Girls Wrestling

ETHAN BOGGS

Wrestling is a sport as old as time. Whether it be a high school wrestling team or a professional one, countless Americans entertain themselves with the lively action. However, in recent decades, a controversy surrounding wrestling has stirred up. Coed wrestling, or coed teams, involves opposite sexes participating in a competition or being on the same team. Is mixed wrestling right and fair?

On one side of the argument, it is argued that many of the boundaries that have been set between males and females in wrestling and sports in general are cultural or social. Giving women equal opportunities as men has been a long uphill battle, and mixed sports is often thought as yet another fight to be fought. By separating sports into male and female divisions, there is room for concern that a mindset that females are inferior will be created as a consequence. Others argue that it is vital to destroy the stereotype that wrestling is a masculine sport, which may be preventing girls across the country from joining the sport out of fear that they will lose respect among their peers.

On the other side of the argument, many feel coed wrestling is unfair and uncomfortable. In 2011, sixteen year old Joel Northrup refused to wrestle Cassy Herkelman, who was a freshman at the time, resulting in her victory by default. According to an ABC News article, he refused the fight because of his beliefs that it would be disrespectful to engage in extremely physical sports like wrestling with someone of the opposite sex. This sparked quite the national debate over whether such actions were fair or not.  Another commonly argued point against coed wrestling is that females are put at a disadvantage when competing with males. Many studies have shown that almost all men are biologically predisposed to have more upper body strength than their female counterparts. One of these studies from the National Center for Biotechnology Information found that 89% of adult men were stronger than 89% of adult women who participated in the test.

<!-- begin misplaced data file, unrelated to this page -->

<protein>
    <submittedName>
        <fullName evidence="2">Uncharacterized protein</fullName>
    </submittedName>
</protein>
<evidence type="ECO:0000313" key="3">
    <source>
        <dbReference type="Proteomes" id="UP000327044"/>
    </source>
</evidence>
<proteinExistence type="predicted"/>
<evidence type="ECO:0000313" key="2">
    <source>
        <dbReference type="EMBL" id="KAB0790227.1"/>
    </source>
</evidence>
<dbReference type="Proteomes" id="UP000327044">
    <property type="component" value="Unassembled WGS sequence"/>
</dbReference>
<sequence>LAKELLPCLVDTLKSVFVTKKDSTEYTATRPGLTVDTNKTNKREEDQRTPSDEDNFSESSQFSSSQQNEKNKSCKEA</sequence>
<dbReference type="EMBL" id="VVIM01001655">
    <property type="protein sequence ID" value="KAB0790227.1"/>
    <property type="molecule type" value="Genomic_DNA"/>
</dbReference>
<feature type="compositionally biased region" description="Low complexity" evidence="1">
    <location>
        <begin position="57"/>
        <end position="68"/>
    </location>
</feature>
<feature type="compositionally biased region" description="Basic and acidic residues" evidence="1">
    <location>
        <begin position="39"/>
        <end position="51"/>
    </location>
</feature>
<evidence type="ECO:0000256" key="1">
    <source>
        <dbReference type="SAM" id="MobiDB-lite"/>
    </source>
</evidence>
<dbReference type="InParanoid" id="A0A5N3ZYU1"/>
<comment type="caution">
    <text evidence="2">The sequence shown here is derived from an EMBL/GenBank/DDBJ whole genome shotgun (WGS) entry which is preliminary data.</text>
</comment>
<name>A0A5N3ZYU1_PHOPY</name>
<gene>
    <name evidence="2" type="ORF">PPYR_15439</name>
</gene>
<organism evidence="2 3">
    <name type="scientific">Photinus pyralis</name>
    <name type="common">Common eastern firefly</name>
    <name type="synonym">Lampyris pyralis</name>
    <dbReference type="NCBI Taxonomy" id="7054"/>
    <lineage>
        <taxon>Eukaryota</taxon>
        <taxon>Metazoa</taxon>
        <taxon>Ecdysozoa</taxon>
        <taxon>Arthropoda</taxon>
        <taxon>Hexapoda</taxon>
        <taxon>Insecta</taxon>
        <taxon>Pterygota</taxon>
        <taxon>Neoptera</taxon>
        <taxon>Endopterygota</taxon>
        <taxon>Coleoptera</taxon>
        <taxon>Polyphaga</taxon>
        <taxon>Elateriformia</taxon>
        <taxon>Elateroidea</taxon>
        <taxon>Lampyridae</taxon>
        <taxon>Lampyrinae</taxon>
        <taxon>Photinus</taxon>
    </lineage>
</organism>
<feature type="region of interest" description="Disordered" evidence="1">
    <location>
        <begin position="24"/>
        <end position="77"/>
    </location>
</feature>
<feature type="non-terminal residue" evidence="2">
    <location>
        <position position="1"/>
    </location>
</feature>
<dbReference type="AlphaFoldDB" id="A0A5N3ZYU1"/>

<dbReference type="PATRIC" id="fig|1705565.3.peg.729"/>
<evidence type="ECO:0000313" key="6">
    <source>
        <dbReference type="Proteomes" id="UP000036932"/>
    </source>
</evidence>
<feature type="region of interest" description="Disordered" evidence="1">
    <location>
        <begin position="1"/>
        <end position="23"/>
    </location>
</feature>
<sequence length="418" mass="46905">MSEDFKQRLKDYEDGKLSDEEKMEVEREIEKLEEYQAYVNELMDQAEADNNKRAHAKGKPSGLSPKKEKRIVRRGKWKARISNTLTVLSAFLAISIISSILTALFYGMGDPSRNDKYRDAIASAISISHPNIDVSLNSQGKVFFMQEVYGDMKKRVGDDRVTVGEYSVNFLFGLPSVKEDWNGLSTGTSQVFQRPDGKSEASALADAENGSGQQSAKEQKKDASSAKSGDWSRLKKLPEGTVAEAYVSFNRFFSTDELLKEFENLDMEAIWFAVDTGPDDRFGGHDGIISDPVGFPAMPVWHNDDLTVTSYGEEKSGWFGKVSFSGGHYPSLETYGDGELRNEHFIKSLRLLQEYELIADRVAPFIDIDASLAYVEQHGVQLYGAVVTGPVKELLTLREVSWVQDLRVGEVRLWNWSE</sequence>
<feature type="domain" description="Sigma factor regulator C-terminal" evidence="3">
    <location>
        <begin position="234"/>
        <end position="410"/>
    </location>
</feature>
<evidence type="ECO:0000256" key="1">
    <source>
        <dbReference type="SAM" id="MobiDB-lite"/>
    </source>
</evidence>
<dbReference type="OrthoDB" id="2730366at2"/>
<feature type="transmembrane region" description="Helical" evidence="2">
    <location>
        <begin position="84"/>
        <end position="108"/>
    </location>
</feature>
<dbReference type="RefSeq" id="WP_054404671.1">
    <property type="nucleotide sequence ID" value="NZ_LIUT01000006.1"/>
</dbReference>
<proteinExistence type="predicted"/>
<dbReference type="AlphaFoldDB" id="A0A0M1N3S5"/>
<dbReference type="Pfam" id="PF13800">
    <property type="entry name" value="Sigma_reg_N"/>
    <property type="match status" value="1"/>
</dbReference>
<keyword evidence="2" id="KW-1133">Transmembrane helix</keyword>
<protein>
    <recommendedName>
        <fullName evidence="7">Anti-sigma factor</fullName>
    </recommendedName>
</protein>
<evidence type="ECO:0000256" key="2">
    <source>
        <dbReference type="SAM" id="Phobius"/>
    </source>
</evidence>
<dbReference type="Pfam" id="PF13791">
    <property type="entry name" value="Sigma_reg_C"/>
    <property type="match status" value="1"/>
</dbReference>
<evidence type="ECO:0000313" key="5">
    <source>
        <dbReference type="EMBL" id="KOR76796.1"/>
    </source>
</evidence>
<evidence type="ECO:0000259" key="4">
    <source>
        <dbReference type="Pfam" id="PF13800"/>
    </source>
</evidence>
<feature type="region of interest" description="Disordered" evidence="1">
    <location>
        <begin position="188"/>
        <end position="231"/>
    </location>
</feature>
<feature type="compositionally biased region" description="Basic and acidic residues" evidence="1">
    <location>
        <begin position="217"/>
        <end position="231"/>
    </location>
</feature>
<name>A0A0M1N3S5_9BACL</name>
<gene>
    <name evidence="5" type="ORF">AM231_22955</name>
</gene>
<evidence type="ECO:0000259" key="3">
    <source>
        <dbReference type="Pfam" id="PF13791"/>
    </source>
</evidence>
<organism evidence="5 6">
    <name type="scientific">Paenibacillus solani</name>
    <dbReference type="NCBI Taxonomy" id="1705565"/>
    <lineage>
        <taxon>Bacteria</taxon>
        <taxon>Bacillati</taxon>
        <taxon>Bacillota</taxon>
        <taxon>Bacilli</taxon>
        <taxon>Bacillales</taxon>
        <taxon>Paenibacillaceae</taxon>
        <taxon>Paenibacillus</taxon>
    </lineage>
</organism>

As it currently stands, Corvallis High School has a coed wrestling team, allowing both girls and boys to participate in the sport on the same team. However, the ratio between male and female wrestlers is extremely disproportionate; as of this school year, it is expected to be at 35 boys and two girls. The two girls are Rose Martines and Ana Bechtel, who are in their senior and sophomore year, respectively. One of the two, Rose, stated in an interview that she felt as though the issue typically was not a lack of interest, but because of “parents who [did] not want them to.” Rose is entering her second year of being on the team. In her first year, she was the only girl on the team and the main coach had never coached a girl before. Despite the unfamiliarity and some hesitation around the situation, she felt that the male members of the team were kind and understanding.

In conclusion, both sides of this topic have valid points and arguments. It may simply be that each has its own advantages and disadvantages, and neither is truly the better option. Ultimately, it comes down to a question of whether or not equality should be valued as the highest and greatest thing a society can achieve. Until we answer that difficult question, arguments such as this will forever continue to occur.

 

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